Whenever we go and film with any of our clients, we set up the camera for an interview and run through what we are going to ask that person during the recording, everyone then asks us ‘where should I look?’. This sounds like a simple question but that all relies upon the purpose of the video. In this blog we’re taking a look at some ‘video tips’ when it comes to filming an interview.
There are two options when you are interviewing/filming someone which we refer to as ‘into camera’ and ‘off camera’. ‘Into camera’ is when you typically have one subject looking directly into the lens of the camera. The subject could be interviewed or they can project their pre-scripted words with this set up. ‘Off camera’ is when a subject has their body twisted about 45 degrees off camera, facing the interviewer. They normally respond when asked a question by the interviewer in this set up.
Here is an example of a case study where the interviewee’s are looking off camera:
Here is an example of effective piece to camera:
It may be good to have your subject looking straight into the camera when you are addressing your audience directly. This could be useful for an event video which you can’t be present at, or maybe you want to inform colleagues of a change of protocol on an internal video. We don’t use this option much unless it fits the purpose and really enforces the point of our client’s video.
Typically we film most of our interviews with the interviewee looking off camera as it usually relaxes that person. We use off camera interviews in case studies, testimonials and promotional videos and therefore is the most commonly recognised by audiences.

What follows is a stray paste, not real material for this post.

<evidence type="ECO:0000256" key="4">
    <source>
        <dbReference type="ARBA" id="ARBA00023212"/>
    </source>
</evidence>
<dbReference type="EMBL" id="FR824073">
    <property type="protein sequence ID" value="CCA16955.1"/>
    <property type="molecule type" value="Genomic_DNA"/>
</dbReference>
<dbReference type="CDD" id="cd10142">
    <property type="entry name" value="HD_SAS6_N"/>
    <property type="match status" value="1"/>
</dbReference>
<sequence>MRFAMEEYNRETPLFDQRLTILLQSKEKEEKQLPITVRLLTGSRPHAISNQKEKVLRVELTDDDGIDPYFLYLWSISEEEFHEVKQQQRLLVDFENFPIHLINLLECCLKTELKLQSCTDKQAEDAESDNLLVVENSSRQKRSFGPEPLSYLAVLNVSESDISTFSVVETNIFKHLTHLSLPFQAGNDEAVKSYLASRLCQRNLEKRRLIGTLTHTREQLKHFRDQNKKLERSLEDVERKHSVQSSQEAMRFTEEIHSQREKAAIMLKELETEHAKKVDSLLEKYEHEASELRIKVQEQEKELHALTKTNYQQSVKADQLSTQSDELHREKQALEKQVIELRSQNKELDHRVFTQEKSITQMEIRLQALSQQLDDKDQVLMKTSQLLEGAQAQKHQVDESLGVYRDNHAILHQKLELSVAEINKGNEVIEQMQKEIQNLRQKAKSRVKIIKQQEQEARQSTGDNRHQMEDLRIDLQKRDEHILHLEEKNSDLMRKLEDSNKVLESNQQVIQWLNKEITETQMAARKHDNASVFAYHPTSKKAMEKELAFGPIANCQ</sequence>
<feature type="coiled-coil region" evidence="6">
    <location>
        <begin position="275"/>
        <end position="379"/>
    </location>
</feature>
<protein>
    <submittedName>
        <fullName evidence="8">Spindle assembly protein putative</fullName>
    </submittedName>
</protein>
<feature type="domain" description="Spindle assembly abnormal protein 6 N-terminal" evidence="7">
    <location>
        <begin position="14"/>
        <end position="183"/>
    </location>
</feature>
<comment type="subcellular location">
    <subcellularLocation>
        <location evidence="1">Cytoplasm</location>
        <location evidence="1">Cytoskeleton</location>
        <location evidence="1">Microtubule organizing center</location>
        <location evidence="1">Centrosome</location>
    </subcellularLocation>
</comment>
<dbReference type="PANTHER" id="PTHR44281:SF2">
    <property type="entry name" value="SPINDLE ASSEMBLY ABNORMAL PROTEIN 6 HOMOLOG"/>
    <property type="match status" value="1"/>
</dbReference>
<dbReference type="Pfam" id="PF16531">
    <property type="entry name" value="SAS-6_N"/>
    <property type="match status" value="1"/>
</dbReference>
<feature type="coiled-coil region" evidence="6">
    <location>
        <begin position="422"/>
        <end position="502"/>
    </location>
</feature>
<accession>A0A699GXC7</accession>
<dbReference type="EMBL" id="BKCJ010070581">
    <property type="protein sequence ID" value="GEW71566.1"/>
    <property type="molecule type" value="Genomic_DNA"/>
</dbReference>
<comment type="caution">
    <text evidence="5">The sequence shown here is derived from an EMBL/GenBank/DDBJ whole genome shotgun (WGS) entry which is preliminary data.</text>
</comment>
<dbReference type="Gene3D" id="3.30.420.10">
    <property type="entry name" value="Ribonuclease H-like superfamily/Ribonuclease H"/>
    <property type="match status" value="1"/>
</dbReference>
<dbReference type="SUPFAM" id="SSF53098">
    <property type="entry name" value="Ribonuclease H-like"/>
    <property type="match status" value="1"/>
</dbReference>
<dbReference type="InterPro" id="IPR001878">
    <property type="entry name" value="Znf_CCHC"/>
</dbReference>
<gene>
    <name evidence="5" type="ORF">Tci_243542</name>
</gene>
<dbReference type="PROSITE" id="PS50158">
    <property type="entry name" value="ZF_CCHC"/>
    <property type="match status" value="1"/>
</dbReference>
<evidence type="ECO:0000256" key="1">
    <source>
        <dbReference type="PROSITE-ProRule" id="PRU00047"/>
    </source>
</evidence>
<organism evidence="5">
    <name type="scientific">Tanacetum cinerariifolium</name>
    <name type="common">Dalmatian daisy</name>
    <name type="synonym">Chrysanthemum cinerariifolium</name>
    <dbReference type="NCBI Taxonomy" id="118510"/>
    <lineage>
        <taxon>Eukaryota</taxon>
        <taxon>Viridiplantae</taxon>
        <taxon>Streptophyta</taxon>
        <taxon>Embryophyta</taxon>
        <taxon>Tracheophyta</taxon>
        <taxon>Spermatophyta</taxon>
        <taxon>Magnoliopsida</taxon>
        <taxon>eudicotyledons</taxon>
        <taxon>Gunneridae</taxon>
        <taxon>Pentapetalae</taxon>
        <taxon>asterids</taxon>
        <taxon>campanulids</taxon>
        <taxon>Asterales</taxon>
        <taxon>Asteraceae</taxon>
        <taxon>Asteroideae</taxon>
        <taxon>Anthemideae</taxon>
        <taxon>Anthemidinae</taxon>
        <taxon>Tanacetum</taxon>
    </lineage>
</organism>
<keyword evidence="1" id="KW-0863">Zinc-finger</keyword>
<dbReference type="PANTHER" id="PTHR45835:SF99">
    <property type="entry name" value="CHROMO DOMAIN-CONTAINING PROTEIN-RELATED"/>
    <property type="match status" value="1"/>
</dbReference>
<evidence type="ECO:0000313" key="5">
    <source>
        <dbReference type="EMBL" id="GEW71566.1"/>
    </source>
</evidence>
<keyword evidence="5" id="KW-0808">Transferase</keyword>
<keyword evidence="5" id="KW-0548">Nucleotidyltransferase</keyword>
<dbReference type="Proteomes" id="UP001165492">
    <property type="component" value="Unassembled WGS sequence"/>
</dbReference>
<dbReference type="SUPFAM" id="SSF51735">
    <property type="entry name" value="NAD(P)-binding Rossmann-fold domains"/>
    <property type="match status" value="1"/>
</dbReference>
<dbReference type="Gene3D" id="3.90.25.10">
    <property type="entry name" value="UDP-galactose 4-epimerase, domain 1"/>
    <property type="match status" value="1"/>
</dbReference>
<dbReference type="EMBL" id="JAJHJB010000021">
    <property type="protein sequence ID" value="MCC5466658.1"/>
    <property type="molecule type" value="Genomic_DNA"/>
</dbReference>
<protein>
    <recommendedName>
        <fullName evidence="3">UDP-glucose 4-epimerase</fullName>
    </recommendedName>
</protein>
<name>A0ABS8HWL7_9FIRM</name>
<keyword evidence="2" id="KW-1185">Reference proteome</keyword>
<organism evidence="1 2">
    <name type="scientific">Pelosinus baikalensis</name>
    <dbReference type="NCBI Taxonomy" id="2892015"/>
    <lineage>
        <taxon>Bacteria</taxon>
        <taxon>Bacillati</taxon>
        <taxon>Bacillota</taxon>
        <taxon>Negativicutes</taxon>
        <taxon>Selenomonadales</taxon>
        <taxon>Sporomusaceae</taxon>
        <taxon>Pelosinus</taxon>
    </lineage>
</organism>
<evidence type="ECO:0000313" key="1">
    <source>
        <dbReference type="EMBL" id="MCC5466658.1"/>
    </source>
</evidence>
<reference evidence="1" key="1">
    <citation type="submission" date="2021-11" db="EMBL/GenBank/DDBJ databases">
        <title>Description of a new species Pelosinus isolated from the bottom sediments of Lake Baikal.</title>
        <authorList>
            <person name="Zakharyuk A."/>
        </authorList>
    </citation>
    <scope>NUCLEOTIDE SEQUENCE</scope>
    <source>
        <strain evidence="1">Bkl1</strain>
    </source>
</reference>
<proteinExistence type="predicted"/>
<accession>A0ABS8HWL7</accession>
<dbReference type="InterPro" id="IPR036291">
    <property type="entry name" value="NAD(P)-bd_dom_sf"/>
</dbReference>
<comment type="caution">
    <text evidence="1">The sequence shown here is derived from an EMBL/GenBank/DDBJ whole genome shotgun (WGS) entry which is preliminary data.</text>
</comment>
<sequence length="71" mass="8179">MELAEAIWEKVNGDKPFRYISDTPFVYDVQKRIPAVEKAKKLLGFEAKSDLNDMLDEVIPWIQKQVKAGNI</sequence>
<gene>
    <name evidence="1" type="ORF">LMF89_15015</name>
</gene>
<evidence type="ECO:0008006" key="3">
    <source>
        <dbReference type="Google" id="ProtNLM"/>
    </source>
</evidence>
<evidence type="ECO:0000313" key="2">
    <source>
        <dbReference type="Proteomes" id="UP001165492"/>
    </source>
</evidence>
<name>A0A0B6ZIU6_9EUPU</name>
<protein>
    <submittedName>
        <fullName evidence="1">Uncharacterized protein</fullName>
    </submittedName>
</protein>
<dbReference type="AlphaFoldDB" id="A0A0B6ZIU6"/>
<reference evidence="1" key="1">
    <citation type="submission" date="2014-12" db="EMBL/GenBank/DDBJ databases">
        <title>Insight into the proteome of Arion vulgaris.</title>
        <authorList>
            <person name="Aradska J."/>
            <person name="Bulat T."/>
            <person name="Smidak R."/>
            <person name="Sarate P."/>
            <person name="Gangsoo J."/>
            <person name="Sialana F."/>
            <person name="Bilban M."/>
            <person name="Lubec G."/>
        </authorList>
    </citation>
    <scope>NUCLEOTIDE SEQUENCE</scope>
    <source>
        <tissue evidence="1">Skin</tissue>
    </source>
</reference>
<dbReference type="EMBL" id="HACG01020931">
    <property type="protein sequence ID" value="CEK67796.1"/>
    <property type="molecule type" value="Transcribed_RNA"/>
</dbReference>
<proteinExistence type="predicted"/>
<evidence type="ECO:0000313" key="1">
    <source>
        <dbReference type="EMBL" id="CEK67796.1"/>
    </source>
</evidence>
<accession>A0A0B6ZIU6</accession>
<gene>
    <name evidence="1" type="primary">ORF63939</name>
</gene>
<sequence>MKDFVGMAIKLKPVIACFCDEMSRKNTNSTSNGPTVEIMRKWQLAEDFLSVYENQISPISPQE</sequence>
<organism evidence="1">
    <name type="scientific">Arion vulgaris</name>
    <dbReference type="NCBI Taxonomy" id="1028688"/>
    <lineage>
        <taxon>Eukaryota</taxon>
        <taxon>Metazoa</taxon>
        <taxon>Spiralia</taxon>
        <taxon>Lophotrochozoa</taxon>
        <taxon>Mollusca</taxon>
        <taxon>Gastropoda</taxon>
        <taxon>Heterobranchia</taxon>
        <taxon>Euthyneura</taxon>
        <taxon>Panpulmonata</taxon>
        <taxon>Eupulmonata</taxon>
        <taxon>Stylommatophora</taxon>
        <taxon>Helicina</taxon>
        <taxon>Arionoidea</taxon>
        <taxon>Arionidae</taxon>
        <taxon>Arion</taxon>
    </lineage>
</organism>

We may have someone look into the camera if they have a lot of dialogue that they want to convey e.g. a quarterly update. This would be a perfect opportunity for us to use the auto-cue which helps the person in front of the camera to illustrate their point, rather than stop and start because it’s too much to remember.
Pieces to camera typically have the subject in the centre of the frame, with a simple background so it doesn’t distract from the message. This gives this section of the video a more clinical look and emphasises the importance of the message.
Looking off camera will make your subject feel more at ease as they are talking to a person as opposed to an alien object with three legs! It creates more of a conversational approach and could produce more natural answers from your subject. The environment that you set your interview up in all helps to tell the story of the person speaking. You could have a workshop in the background or branding, which all helps: to tell your story, make the subject feel at ease and produce a more unscripted approach.
Whatever style you go for, you always get people whose eyes look away from the interviewer or the camera, depending where they’ve been told to look. This is usually down to nerves so make sure that you put these people at ease. Many people find the camera quite alien so either can’t stop staring at or will avoid it at all costs. Again, it is a case of reassuring that person where their eye line needs to be and to fix that in order to make the video effective.
Once you have solidified your idea, you need to pick what style you are going for, are you having your person talking into the camera or off? When you have made your decision you should stick to that throughout your video rather than swapping between the two styles. We would advise not switching between the two methods as this creates a conflicting tone and may confuse the audience as to what the importance of the information is.
Ultimately it is your own decision if you want yourself or your colleagues to address the camera or not. You have to bring the focus back to the purpose of the video that you are looking to produce, and ensure you are using a style that will be most effective. We at Stone’s Throw Media can help you choose a style that would suit your video needs best, in order to make your video as effective as possible.